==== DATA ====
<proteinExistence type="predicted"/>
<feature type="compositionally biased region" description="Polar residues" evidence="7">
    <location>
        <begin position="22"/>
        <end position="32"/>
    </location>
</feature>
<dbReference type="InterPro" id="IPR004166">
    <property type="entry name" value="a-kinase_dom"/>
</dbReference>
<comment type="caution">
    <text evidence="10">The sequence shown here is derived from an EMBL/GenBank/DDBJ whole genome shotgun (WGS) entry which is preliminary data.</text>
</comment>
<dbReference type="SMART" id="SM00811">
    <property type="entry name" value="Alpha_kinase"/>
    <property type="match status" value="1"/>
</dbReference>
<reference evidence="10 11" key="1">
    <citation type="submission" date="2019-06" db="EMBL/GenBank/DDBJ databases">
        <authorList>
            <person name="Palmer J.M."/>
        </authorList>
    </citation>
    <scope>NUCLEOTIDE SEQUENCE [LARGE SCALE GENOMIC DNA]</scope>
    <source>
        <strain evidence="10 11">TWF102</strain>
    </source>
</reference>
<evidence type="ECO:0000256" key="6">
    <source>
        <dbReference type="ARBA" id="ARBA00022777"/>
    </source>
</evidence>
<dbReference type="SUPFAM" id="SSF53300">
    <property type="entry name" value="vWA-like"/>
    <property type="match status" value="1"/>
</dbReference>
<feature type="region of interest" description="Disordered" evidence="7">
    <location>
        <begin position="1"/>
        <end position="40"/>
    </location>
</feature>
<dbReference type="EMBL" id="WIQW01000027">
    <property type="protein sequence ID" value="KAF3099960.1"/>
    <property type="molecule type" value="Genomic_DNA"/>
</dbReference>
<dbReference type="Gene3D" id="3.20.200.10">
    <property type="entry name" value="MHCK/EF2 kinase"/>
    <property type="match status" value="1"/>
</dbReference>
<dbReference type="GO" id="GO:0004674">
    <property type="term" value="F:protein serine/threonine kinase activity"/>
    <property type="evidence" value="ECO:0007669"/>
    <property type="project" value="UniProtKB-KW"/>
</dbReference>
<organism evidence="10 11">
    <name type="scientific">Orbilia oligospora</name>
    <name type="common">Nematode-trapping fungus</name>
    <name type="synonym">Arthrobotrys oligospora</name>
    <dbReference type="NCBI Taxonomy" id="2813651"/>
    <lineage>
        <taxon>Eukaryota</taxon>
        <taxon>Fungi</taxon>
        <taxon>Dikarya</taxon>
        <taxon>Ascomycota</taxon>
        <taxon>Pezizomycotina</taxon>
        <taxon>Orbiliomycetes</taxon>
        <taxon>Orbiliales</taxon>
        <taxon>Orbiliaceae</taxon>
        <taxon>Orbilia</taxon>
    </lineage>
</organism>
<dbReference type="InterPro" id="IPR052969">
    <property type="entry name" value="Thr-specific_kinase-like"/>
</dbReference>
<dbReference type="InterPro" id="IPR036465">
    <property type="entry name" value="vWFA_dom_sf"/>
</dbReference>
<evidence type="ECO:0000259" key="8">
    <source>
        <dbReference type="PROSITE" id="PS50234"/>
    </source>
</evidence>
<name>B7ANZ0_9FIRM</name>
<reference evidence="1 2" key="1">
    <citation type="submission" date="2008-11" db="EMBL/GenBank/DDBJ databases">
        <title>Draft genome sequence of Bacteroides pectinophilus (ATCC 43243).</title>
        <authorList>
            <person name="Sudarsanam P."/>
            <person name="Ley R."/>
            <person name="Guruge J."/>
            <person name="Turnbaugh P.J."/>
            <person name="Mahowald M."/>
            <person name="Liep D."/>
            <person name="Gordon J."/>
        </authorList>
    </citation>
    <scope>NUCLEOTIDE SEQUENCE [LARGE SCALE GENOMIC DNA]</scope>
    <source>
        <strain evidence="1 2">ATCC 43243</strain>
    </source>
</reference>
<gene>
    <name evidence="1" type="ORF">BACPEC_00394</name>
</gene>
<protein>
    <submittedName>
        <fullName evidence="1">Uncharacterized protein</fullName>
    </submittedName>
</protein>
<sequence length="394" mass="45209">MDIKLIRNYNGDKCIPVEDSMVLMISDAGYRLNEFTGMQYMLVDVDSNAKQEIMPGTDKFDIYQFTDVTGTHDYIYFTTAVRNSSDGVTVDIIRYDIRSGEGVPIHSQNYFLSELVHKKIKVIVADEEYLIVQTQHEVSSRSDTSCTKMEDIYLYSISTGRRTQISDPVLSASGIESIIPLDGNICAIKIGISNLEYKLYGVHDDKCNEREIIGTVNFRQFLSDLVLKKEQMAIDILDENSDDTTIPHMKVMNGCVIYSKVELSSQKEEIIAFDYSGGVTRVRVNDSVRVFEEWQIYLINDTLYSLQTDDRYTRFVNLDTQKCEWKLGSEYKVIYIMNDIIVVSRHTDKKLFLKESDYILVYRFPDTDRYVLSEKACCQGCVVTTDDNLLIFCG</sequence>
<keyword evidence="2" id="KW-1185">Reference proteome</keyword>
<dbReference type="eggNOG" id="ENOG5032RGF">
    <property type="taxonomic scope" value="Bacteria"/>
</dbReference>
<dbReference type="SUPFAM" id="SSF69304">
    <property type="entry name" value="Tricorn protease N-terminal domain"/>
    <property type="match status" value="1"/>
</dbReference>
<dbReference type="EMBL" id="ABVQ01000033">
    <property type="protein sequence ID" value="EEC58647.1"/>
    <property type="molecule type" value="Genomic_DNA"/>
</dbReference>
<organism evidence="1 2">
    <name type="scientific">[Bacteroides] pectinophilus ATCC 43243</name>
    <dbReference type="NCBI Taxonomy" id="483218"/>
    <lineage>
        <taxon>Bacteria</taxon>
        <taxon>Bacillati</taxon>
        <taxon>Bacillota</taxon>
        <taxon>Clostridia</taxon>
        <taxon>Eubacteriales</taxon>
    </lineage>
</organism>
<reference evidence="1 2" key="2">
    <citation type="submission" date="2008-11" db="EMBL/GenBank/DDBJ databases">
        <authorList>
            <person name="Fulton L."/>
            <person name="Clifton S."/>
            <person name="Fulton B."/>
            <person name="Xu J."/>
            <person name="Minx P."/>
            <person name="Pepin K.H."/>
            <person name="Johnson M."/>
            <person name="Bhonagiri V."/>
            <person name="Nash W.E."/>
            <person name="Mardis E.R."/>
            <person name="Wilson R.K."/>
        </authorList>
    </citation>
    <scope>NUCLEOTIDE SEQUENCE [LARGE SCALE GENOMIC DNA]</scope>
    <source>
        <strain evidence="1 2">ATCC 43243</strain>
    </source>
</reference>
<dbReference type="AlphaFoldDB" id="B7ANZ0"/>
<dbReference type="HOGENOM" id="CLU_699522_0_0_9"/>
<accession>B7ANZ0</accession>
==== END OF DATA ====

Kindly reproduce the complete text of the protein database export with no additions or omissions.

<proteinExistence type="predicted"/>
<feature type="compositionally biased region" description="Polar residues" evidence="7">
    <location>
        <begin position="22"/>
        <end position="32"/>
    </location>
</feature>
<dbReference type="InterPro" id="IPR004166">
    <property type="entry name" value="a-kinase_dom"/>
</dbReference>
<comment type="caution">
    <text evidence="10">The sequence shown here is derived from an EMBL/GenBank/DDBJ whole genome shotgun (WGS) entry which is preliminary data.</text>
</comment>
<dbReference type="SMART" id="SM00811">
    <property type="entry name" value="Alpha_kinase"/>
    <property type="match status" value="1"/>
</dbReference>
<reference evidence="10 11" key="1">
    <citation type="submission" date="2019-06" db="EMBL/GenBank/DDBJ databases">
        <authorList>
            <person name="Palmer J.M."/>
        </authorList>
    </citation>
    <scope>NUCLEOTIDE SEQUENCE [LARGE SCALE GENOMIC DNA]</scope>
    <source>
        <strain evidence="10 11">TWF102</strain>
    </source>
</reference>
<evidence type="ECO:0000256" key="6">
    <source>
        <dbReference type="ARBA" id="ARBA00022777"/>
    </source>
</evidence>
<dbReference type="SUPFAM" id="SSF53300">
    <property type="entry name" value="vWA-like"/>
    <property type="match status" value="1"/>
</dbReference>
<feature type="region of interest" description="Disordered" evidence="7">
    <location>
        <begin position="1"/>
        <end position="40"/>
    </location>
</feature>
<dbReference type="EMBL" id="WIQW01000027">
    <property type="protein sequence ID" value="KAF3099960.1"/>
    <property type="molecule type" value="Genomic_DNA"/>
</dbReference>
<dbReference type="Gene3D" id="3.20.200.10">
    <property type="entry name" value="MHCK/EF2 kinase"/>
    <property type="match status" value="1"/>
</dbReference>
<dbReference type="GO" id="GO:0004674">
    <property type="term" value="F:protein serine/threonine kinase activity"/>
    <property type="evidence" value="ECO:0007669"/>
    <property type="project" value="UniProtKB-KW"/>
</dbReference>
<organism evidence="10 11">
    <name type="scientific">Orbilia oligospora</name>
    <name type="common">Nematode-trapping fungus</name>
    <name type="synonym">Arthrobotrys oligospora</name>
    <dbReference type="NCBI Taxonomy" id="2813651"/>
    <lineage>
        <taxon>Eukaryota</taxon>
        <taxon>Fungi</taxon>
        <taxon>Dikarya</taxon>
        <taxon>Ascomycota</taxon>
        <taxon>Pezizomycotina</taxon>
        <taxon>Orbiliomycetes</taxon>
        <taxon>Orbiliales</taxon>
        <taxon>Orbiliaceae</taxon>
        <taxon>Orbilia</taxon>
    </lineage>
</organism>
<dbReference type="InterPro" id="IPR052969">
    <property type="entry name" value="Thr-specific_kinase-like"/>
</dbReference>
<dbReference type="InterPro" id="IPR036465">
    <property type="entry name" value="vWFA_dom_sf"/>
</dbReference>
<evidence type="ECO:0000259" key="8">
    <source>
        <dbReference type="PROSITE" id="PS50234"/>
    </source>
</evidence>
<name>B7ANZ0_9FIRM</name>
<reference evidence="1 2" key="1">
    <citation type="submission" date="2008-11" db="EMBL/GenBank/DDBJ databases">
        <title>Draft genome sequence of Bacteroides pectinophilus (ATCC 43243).</title>
        <authorList>
            <person name="Sudarsanam P."/>
            <person name="Ley R."/>
            <person name="Guruge J."/>
            <person name="Turnbaugh P.J."/>
            <person name="Mahowald M."/>
            <person name="Liep D."/>
            <person name="Gordon J."/>
        </authorList>
    </citation>
    <scope>NUCLEOTIDE SEQUENCE [LARGE SCALE GENOMIC DNA]</scope>
    <source>
        <strain evidence="1 2">ATCC 43243</strain>
    </source>
</reference>
<gene>
    <name evidence="1" type="ORF">BACPEC_00394</name>
</gene>
<protein>
    <submittedName>
        <fullName evidence="1">Uncharacterized protein</fullName>
    </submittedName>
</protein>
<sequence length="394" mass="45209">MDIKLIRNYNGDKCIPVEDSMVLMISDAGYRLNEFTGMQYMLVDVDSNAKQEIMPGTDKFDIYQFTDVTGTHDYIYFTTAVRNSSDGVTVDIIRYDIRSGEGVPIHSQNYFLSELVHKKIKVIVADEEYLIVQTQHEVSSRSDTSCTKMEDIYLYSISTGRRTQISDPVLSASGIESIIPLDGNICAIKIGISNLEYKLYGVHDDKCNEREIIGTVNFRQFLSDLVLKKEQMAIDILDENSDDTTIPHMKVMNGCVIYSKVELSSQKEEIIAFDYSGGVTRVRVNDSVRVFEEWQIYLINDTLYSLQTDDRYTRFVNLDTQKCEWKLGSEYKVIYIMNDIIVVSRHTDKKLFLKESDYILVYRFPDTDRYVLSEKACCQGCVVTTDDNLLIFCG</sequence>
<keyword evidence="2" id="KW-1185">Reference proteome</keyword>
<dbReference type="eggNOG" id="ENOG5032RGF">
    <property type="taxonomic scope" value="Bacteria"/>
</dbReference>
<dbReference type="SUPFAM" id="SSF69304">
    <property type="entry name" value="Tricorn protease N-terminal domain"/>
    <property type="match status" value="1"/>
</dbReference>
<dbReference type="EMBL" id="ABVQ01000033">
    <property type="protein sequence ID" value="EEC58647.1"/>
    <property type="molecule type" value="Genomic_DNA"/>
</dbReference>
<organism evidence="1 2">
    <name type="scientific">[Bacteroides] pectinophilus ATCC 43243</name>
    <dbReference type="NCBI Taxonomy" id="483218"/>
    <lineage>
        <taxon>Bacteria</taxon>
        <taxon>Bacillati</taxon>
        <taxon>Bacillota</taxon>
        <taxon>Clostridia</taxon>
        <taxon>Eubacteriales</taxon>
    </lineage>
</organism>
<reference evidence="1 2" key="2">
    <citation type="submission" date="2008-11" db="EMBL/GenBank/DDBJ databases">
        <authorList>
            <person name="Fulton L."/>
            <person name="Clifton S."/>
            <person name="Fulton B."/>
            <person name="Xu J."/>
            <person name="Minx P."/>
            <person name="Pepin K.H."/>
            <person name="Johnson M."/>
            <person name="Bhonagiri V."/>
            <person name="Nash W.E."/>
            <person name="Mardis E.R."/>
            <person name="Wilson R.K."/>
        </authorList>
    </citation>
    <scope>NUCLEOTIDE SEQUENCE [LARGE SCALE GENOMIC DNA]</scope>
    <source>
        <strain evidence="1 2">ATCC 43243</strain>
    </source>
</reference>
<dbReference type="AlphaFoldDB" id="B7ANZ0"/>
<dbReference type="HOGENOM" id="CLU_699522_0_0_9"/>
<accession>B7ANZ0</accession>